Photo by Josh Albelda/Rappler
MANILA, Philippines – Young though he may be, big man Troy Rosario will not be deterred as he trains alongside professional and more experienced players on the Gilas Pilipinas pool.
Rosario, 23, is the youngest member of the 17-man roster with sophomore PBA cager Terrence Romeo two months older than him. More than age, Rosario is also the only amateur player as he is still applying for this year’s PBA Rookie Draft. (LIST: 2015 PBA Rookie Draft)
But that doesn't mean he can’t roll with the big boys.
“Halos lahat sila nasa PBA na, ako paakyat pa lang,” said Rosario. “Pero hindi ako mag-stop na mag-learn dito sa experience na ‘to na binigay sa akin.”
(Most of them are in the PBA already, I’m still on my way there. But that won’t stop me from learning from this experience I’ve been given.)
The former National University standout who helped his school to its first title in 60 years will always respect his older Gilas teammates. But Rosario refuses to be intimidated as he practices with his far more accomplished and learned brothers in arms.
“Medyo nagba-back off lang ako kasi mga PBA na yung mga kasama ko, ako pinakabata dito,” he shared. (I back off a little because I’m with PBA players already and I’m the youngest.)
Rosario is instead taking what would be an overwhelming environment to some as a challenge and a learning experience.
“Challenge sa akin yun kasi paakyat pa lang ako so kakailanganin ko ‘tong experience na ‘to para pag dating ko sa PBA hindi ako mabigla.” (It’s a challenge to me because I’m still on my way up and I need this experience so when I get to the PBA, I won’t be shocked.)
It helps that Gilas head coach Tab Baldwin treats his players equally.
“Pare-parehas naman yung tingin niya (Baldwin) sa mga players, walang star. Lahat ng nasa pool, kung ano yung pinili niya kakailanganin niya, gagamitin niya,” said Rosario, who also saw action for the Hapee Fresh Fighters in the PBA D-League. (All his players are the same to him, nobody is a star. All the players in the pool, whoever he picked he’ll need, he’ll use that player.)
Rosario’s fiery spirit has not gone unnoticed. Gilas veteran and practice player Jimmy Alapag is familiar with Rosario’s progress having worked together on the cadet team.
“He’s not backing down. It’s great to see him compete against the other high-caliber forwards out here. He’ll only get better because of this experience,” said Alapag.
“Troy is great. I’m really excited to see how he does in this setting.”
File Photo by Czeasar Dancel/Rappler
Rosario, who has been a member of the Gilas cadets and was part of the line-up that won gold at this year’s SEA Games, initially thought he would only be a practice player. But Baldwin announced during the huddle after the first full practice that Rosario was part of the pool.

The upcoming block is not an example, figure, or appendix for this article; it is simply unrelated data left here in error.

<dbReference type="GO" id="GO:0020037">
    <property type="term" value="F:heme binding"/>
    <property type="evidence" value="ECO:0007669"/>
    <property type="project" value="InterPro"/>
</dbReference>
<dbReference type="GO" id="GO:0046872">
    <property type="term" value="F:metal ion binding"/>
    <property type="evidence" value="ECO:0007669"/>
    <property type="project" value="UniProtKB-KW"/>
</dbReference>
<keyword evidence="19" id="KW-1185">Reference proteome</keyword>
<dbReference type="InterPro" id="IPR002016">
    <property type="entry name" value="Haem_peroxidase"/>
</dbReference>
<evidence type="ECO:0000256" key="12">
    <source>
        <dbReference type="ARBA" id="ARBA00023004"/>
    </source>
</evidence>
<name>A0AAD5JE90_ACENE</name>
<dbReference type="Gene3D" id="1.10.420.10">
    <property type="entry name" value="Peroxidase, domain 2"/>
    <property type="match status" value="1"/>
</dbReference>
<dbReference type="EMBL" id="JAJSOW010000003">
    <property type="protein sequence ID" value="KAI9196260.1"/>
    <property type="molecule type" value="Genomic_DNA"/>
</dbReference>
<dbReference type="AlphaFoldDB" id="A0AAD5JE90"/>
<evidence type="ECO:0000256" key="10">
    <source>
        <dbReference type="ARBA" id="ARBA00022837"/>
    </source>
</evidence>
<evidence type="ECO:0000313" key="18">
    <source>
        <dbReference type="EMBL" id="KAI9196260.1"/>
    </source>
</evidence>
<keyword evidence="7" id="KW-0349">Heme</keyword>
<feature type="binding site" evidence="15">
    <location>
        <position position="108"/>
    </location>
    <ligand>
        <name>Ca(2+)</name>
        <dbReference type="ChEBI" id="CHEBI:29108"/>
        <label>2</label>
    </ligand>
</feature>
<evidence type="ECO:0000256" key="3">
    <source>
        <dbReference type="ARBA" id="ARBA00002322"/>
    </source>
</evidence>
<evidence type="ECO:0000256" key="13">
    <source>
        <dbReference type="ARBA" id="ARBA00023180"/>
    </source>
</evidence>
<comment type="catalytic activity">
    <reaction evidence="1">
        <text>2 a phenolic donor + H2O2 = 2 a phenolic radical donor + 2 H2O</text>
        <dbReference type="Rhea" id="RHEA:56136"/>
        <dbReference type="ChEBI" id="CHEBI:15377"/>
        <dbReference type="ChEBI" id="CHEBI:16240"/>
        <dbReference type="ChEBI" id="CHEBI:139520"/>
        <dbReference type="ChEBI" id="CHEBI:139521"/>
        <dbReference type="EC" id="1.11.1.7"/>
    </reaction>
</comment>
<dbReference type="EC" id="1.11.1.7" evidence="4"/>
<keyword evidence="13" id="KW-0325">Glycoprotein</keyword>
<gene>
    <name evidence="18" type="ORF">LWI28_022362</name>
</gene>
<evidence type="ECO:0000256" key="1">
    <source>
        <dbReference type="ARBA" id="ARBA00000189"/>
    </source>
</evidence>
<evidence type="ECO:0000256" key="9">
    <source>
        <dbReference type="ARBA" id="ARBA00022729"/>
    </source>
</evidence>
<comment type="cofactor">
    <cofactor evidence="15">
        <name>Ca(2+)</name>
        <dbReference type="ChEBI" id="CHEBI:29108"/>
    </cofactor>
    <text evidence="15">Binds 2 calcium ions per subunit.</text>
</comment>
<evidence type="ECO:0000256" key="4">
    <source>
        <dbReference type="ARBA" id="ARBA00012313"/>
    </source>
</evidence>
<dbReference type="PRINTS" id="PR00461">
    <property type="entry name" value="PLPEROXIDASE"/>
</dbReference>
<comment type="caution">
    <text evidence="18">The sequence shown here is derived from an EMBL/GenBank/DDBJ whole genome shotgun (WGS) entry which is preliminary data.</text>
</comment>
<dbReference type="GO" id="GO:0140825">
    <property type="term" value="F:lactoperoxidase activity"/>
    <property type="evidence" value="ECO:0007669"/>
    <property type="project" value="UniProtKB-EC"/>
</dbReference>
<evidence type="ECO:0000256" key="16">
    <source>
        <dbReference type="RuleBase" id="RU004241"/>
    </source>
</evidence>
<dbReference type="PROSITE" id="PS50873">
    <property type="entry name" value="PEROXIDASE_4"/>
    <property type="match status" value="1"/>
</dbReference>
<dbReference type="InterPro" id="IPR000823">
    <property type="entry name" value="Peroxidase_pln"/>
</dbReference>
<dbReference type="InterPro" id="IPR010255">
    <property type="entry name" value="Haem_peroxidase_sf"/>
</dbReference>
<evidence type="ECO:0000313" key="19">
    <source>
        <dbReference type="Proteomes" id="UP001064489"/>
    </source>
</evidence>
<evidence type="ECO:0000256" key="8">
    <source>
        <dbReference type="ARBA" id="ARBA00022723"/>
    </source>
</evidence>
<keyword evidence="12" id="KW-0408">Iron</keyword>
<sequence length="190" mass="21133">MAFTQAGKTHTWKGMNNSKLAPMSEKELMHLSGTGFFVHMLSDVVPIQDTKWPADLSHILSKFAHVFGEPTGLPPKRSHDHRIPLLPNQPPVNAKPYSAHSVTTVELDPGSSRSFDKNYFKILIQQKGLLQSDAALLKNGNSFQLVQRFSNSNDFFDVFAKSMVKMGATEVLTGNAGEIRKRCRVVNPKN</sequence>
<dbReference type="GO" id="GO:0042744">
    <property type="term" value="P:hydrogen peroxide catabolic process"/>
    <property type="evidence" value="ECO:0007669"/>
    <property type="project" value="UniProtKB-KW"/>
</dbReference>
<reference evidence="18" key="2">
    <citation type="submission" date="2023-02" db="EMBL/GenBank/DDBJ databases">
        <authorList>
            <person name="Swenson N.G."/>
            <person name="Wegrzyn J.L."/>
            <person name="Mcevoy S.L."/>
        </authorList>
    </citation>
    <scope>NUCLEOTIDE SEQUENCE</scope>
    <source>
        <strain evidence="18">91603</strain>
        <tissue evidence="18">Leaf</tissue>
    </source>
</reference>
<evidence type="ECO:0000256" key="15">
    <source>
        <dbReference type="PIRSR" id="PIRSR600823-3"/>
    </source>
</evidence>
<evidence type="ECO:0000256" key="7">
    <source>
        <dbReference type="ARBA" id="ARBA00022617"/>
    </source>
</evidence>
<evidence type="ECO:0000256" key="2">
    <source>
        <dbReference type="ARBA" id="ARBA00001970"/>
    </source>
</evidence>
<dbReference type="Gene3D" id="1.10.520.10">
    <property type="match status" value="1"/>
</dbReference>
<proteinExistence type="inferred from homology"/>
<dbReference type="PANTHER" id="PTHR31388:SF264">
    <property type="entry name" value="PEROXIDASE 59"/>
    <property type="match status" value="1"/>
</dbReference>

“Nabigla nga rin ako na binanggit niya yun,” admitted Rosario, who impressed during the regional games and SEABA tournament this summer. “Masaya ako na malaki yung chance ko na mapasama ulit sa line-up. Make the best out of it na lang.”
(I was shocked when he said it. I’m happy I have a huge chance to make the line-up. I’ll make the best out of it.)
That international experience bodes well for the 6-foot-7 shifty center. And he knows that’s an edge he can build on.
“Siyempre kahit bata pa ako alam ko kaya ko makipag-compete kahit sa international [setting],” said the soft-spoken Rosario, who has as big a chance as anybody to crack the final 12-man line-up that will compete at the FIBA Asia Championship this September in Changsha, Hunan, China.
(Although I’m still young I know I can compete even in the international setting.)
“Sa tingin ko nasubukan ko na rin naman makapaglaro sa ibang bansa. I think ready na ako maglaro sa next na [competition] ng Gilas.” (I’ve tried playing abroad already. I think I’m ready for the next competition with Gilas.)
Admirable work ethic
Rosario was a perennial match-up problem during his UAAP days. He’s big and talented enough to move around the basket, but he could also operate outside of the shaded area. He’s not shabby with ball-handling and has a decent outside shot up to the three-point area.
Despite his strong arsenal, Rosario still has much to take in if he’s to help Gilas go far at the continental tilt.
As a start, for whatever Rosario lacks, he makes up for with unquestionable work ethic.
“I’ve seen Troy’s growth the last few months up close and personal, helping with the Sinag team. He’s incredibly talented,” Alapag explained.
“From the beginning he comes in every day and he’s no-nonsense, does the work, goes hard, and that says a lot about someone as young as he is. It’s going to serve him really well in the PBA to have a long career.”
“His work ethic is second to none,” he added.
Like a true workhorse, Rosario is one of the players who takes time for post-practice shootaround. He practices his three-pointers and his jumpers as the chaos around him unfolds. He’ll make one trey and dribble in for the pull-up.
He works on the moves from the offensive sets he learned for the day.
According to Rosario, a productive training day with a proper attitude is the product of his relentless mind-setting. He comes into practice zeroed in on the day’s tasks, and he plans to stay consistent all throughout.
“Sa sarili ko may preparation ako gaya sa mindset. Mindset araw-araw papunta sa practice,” he said. “Tuloy tuloy ko lang yung magandang mindset.” (I have my personal preparations when it comes to mindset. I set my mindset every day going to practice. And I’m going to keep having that good mindset.) – Rappler.com